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|4. Bien Nguyen Co., LTD.|
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Twenty to thirty years ago, some Asian economies such as Taiwan and South Korea began making investments to develop their electronic chip industry, and they now can reap fruits from the investments. Meanwhile, though Vietnam’s semi-conductor industry has been encouraged to develop since 1970, it still cannot manufacture chips of its own.
Professor Dang Luong Mo, technology advisor to the HCM City National University, said that right after the country’s unification, the government of Vietnam began paying attention to developing the semi-conductor industry. Two friends of his, Dr Luong Bach Van and Dr Nguyen Binh, Viet Kieu in France, returned to Vietnam in 1975 to start building up a production line on making semi-conducting components. However, the job was not successful.
Lagging behind by two generations
Twenty years ago, returning from Japan, Professor Dang Luong Mo realized that both the government and scientists were trying to develop Vietnam’s semi-conducting industry. The professor joined forces with the HCM City National University to build up a foundation for the industry, setting up laboratories at the HCM City University of Technology, the IC Design Research & Education Center (ICDREC) and building up the post-university training program on microelectronics.
The first product of ICDREC, an 8 bit chip, named SigmaK3, marked the initial achievement in the industry. Other chips were developed later and then produced on a trial basis before being mass produced to serve the production of electric household appliances, healthcare, transportion and energy saving technology.
Looking back at the 20-year development period, Professor Mo said that Vietnam’s chip designing industry has been lagging other countries by two generations. The current tendency now in the world is to manufacture the chips as small as possible. The most modern technology allows manufacturing of chips measuring 65 nanomet, while Vietnam can only produce chips measuring 130 nanomets. He said that Vietnam will only be able manufacture chips measuring 90 nanomets after 3-5 years.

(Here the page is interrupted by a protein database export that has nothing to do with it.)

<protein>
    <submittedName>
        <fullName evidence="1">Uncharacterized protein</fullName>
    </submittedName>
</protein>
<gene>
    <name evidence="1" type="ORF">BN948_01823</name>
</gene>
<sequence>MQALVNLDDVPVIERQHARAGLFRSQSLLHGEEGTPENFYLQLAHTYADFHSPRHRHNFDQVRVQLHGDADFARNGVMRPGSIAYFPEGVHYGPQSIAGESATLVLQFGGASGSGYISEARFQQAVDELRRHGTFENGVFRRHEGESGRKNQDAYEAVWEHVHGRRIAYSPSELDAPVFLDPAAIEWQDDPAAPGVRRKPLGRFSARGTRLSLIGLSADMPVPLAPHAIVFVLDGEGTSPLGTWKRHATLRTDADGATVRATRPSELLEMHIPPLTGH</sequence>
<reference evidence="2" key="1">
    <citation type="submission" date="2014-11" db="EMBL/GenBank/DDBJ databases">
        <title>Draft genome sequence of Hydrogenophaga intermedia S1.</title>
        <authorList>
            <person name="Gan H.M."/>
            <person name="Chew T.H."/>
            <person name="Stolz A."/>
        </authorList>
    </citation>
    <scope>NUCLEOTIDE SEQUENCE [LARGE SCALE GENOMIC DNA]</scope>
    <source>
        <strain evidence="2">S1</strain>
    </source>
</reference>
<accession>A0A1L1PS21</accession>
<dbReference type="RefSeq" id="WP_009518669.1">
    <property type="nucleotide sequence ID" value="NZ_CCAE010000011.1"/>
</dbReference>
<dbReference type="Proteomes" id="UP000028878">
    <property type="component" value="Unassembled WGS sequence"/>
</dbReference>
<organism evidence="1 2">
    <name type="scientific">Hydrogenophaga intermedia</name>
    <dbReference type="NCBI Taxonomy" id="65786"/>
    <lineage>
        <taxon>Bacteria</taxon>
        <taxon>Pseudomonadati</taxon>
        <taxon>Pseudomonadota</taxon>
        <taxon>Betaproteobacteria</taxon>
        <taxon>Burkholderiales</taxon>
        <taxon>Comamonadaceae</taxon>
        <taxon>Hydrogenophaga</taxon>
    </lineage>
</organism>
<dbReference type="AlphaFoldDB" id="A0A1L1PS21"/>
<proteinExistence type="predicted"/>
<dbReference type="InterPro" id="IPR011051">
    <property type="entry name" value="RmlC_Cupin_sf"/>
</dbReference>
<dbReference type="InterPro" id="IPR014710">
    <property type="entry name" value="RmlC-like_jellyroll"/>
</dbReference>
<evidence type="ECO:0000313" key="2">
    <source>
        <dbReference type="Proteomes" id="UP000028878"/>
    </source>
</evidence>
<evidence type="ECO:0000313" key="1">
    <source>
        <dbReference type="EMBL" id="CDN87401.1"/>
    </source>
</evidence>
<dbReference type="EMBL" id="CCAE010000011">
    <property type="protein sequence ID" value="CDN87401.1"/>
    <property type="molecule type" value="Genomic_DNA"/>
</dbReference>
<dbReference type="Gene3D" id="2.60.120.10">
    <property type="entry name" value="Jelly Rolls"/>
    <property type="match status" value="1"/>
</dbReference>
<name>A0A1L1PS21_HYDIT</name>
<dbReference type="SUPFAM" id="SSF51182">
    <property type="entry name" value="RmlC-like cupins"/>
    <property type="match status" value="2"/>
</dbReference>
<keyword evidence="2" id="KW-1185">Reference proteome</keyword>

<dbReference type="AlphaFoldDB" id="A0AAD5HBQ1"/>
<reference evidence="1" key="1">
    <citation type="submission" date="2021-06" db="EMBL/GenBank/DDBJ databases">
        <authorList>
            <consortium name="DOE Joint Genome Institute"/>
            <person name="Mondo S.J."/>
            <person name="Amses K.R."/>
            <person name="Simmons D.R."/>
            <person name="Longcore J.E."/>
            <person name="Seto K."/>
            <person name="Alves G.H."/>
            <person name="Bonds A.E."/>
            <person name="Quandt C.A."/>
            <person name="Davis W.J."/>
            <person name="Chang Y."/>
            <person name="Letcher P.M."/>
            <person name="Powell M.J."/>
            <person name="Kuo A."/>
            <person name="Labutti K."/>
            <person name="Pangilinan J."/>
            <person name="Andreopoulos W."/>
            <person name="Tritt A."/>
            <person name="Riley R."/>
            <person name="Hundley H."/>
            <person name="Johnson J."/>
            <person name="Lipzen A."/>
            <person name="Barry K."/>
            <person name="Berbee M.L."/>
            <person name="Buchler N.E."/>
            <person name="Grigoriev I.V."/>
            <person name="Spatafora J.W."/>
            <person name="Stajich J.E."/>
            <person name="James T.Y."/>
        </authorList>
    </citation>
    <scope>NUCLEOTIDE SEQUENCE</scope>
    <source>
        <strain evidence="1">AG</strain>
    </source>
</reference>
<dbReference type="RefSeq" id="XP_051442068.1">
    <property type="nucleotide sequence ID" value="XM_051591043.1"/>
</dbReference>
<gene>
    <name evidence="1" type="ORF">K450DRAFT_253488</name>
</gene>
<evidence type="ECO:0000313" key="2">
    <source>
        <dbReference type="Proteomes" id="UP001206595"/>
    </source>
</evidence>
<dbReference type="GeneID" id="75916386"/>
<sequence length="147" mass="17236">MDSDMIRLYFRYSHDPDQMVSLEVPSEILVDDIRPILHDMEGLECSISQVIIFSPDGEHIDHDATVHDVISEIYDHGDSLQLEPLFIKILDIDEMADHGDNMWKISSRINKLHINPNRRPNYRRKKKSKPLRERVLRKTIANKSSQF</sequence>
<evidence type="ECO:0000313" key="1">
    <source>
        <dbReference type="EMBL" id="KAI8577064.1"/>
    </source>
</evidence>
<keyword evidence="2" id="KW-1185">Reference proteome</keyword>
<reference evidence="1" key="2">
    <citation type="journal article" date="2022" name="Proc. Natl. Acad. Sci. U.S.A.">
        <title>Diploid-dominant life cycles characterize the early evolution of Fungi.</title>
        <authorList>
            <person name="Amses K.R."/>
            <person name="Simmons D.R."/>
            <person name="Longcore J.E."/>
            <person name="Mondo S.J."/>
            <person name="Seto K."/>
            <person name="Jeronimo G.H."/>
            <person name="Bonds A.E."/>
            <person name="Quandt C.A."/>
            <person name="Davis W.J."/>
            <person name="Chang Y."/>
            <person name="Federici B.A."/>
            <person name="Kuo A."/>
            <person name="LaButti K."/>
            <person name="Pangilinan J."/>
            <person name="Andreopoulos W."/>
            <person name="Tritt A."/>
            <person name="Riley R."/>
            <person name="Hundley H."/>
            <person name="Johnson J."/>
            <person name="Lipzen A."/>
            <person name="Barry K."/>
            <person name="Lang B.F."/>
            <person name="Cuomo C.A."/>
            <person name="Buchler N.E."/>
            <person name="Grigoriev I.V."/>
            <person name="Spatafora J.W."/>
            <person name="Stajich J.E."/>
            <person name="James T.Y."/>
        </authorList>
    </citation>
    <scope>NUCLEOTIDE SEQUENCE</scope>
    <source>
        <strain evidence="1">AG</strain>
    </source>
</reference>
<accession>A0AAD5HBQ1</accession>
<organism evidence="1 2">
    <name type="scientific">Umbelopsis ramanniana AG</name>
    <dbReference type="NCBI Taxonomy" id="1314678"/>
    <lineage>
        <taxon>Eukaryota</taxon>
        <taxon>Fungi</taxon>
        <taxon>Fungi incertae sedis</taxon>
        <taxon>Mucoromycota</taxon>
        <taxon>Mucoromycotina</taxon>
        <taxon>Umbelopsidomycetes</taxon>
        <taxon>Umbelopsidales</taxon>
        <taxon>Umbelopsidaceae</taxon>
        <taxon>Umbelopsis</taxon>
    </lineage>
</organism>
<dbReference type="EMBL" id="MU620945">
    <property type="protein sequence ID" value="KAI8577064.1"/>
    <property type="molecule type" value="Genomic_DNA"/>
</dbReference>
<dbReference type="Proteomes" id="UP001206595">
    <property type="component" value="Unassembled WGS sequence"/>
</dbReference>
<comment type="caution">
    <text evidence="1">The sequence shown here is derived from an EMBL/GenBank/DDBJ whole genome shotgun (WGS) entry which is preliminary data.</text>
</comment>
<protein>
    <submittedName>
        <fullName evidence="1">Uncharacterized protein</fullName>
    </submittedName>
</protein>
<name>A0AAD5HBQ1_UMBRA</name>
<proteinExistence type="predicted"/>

However, experts say they are still optimistic about the development of the electronic chip industry, because the industry is considered one of the priority development programs.. Vu Tien Loc, Director of the High Technology Department under the Ministry of Science and Technology told Thoi bao Vi Tinh Saigon that for the time to come the Government has two development programs,under which manufacturing chips is listed as one of the top priority tasks.
The biggest problem lies in the workforce
Ngo Duc Hoang, Director of ICDREC, said that in 1996-1997, some small scale projects on electronic chip design were started by a few universities. However, the potentials of the industry have only been noticed by some since Intel decided to invest in Vietnam. Consquently, at the same time, a limitation in the workforce has come to light.
Professor Mo thinks that it is good news that a giant company such as Intel makes investments in Vietnam. However, he noted that what Intel plans to do in Vietnam are only simple tasks which do not require high technologies. Mo said that one of the problems is the limited qualifications of the domestic workforce.
Pham Ba Tuan, Deputy Chair of Swiss EM Microelectronic, said that in the last 10 years, international groups come to Vietnam to make investment just because of the cheap labor force and low investment expenses. The groups always have to think carefully before making heavy investment. They need the workers with high qualifications and high foreign language skills, while Vietnam still cannot satisfy the requirements. Only big enterprises can cover expenses to retrain university students. While medium enterprises would rather employ experienced worker,.Vietnam does not have many qualified workers.
Source: Thoi bao Kinh te Saigon
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